On the other hand, I have a better job income-wise than they did at this age (possibly - better than my mum anyway, not sure how it compares to my dad at the same age, but I'm fairly sure I earn more), and without dependants I expect I have more spare income to travel and buy nice things.
    Deposit fund 6874.59
    Debt at LBM (17/10/08) 5727.61 Debt free date 31/08/09
  • tgroom57
    How strange ! I know I commented on this poll but my comment has vanished?
    wltw (would like to win) A plumber & 1,000 @ Homebase or B&Q; single electric oven w electronic programmable timers, FGW ticket(s) & a nice surprise
  • Gemini.IDF
    People expect far more now than my generation (and certainly my parents' generation!) More of their income goes on these things, which we lived without. We started work as soon as we left school (me at 15) so were earning earlier. There was far less divorce so earnings were pooled (that is, until children started coming) when most mothers stayed at home at least until the children started school and even then, it was usually part-time. Also, women didn't earn much in those days.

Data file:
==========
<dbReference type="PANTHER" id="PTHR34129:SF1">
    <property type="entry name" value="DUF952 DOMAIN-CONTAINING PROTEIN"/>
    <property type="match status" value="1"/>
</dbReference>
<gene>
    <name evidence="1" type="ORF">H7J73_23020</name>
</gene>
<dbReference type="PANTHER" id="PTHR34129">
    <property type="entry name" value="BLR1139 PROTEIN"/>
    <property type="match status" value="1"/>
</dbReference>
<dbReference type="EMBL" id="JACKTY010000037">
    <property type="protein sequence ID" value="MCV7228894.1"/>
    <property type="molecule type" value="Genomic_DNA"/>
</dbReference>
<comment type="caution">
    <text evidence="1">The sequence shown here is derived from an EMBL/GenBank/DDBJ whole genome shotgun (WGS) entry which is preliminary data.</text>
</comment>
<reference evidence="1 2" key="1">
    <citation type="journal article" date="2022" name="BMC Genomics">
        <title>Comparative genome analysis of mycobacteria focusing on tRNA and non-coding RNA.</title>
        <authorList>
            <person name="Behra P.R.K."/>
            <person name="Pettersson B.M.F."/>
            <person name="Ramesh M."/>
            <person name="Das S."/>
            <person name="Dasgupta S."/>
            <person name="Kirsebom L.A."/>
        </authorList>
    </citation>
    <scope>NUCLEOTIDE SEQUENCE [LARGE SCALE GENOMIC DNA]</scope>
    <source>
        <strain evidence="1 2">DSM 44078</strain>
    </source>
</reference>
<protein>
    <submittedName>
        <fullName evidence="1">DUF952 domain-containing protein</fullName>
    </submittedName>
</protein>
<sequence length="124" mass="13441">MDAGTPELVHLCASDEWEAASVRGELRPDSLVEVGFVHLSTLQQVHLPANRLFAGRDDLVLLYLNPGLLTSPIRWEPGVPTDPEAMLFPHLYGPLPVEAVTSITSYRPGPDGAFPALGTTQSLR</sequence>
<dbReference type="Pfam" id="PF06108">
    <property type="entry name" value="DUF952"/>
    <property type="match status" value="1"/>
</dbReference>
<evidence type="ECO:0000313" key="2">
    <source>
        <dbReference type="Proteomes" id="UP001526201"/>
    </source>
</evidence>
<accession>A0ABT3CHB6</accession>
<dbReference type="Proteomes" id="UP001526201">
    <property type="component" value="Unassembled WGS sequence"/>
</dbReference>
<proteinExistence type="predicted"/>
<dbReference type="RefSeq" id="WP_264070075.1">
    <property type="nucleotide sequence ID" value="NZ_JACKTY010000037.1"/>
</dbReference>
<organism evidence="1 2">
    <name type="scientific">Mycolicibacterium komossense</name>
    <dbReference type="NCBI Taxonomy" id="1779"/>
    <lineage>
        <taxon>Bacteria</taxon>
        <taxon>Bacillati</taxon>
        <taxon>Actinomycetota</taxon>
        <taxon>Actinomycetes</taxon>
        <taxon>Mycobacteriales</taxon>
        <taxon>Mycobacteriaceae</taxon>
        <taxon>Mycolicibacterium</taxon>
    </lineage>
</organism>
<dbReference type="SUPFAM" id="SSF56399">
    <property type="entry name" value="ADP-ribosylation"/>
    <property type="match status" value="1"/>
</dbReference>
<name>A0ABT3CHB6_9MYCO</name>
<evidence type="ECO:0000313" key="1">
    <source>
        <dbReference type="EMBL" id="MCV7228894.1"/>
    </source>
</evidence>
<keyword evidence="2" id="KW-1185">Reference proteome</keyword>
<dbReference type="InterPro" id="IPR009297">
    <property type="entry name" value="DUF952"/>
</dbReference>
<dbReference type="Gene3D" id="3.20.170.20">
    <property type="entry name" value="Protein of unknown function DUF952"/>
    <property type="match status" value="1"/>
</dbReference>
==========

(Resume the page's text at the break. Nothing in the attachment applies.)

With the divorce rate so high now, there are so many fathers having to support first families as well as second ones; a significant contributory factor to domestic economic problems, in spite of much higher earnings now.
    It is very difficult to compare like with like.
    I remember being very poor when my children were small. It would be considered living in poverty today. Most of my baby equipment was second-hand (however, I sold it for what I paid for it!) Their 'Big' toys at Christmas were certainly second-hand and then 'Done-Up' and I often bought second-hand clothes for them. I didn't have a washing machine, fridge or TV until our eldest was 3. Our entertainment was an old radio with a lid and a record player used with records borrowed from the library! We were however, buying our own house, which was our top priority. Life consisted of 'Priorities' - Roof over your head (1) Food (2) clothes (3). Anything else, if we couldn't afford it, we didn't have it. It was as simple as that. We certainly never went into debt for things. I've known people who go into debt to pay for Christmas!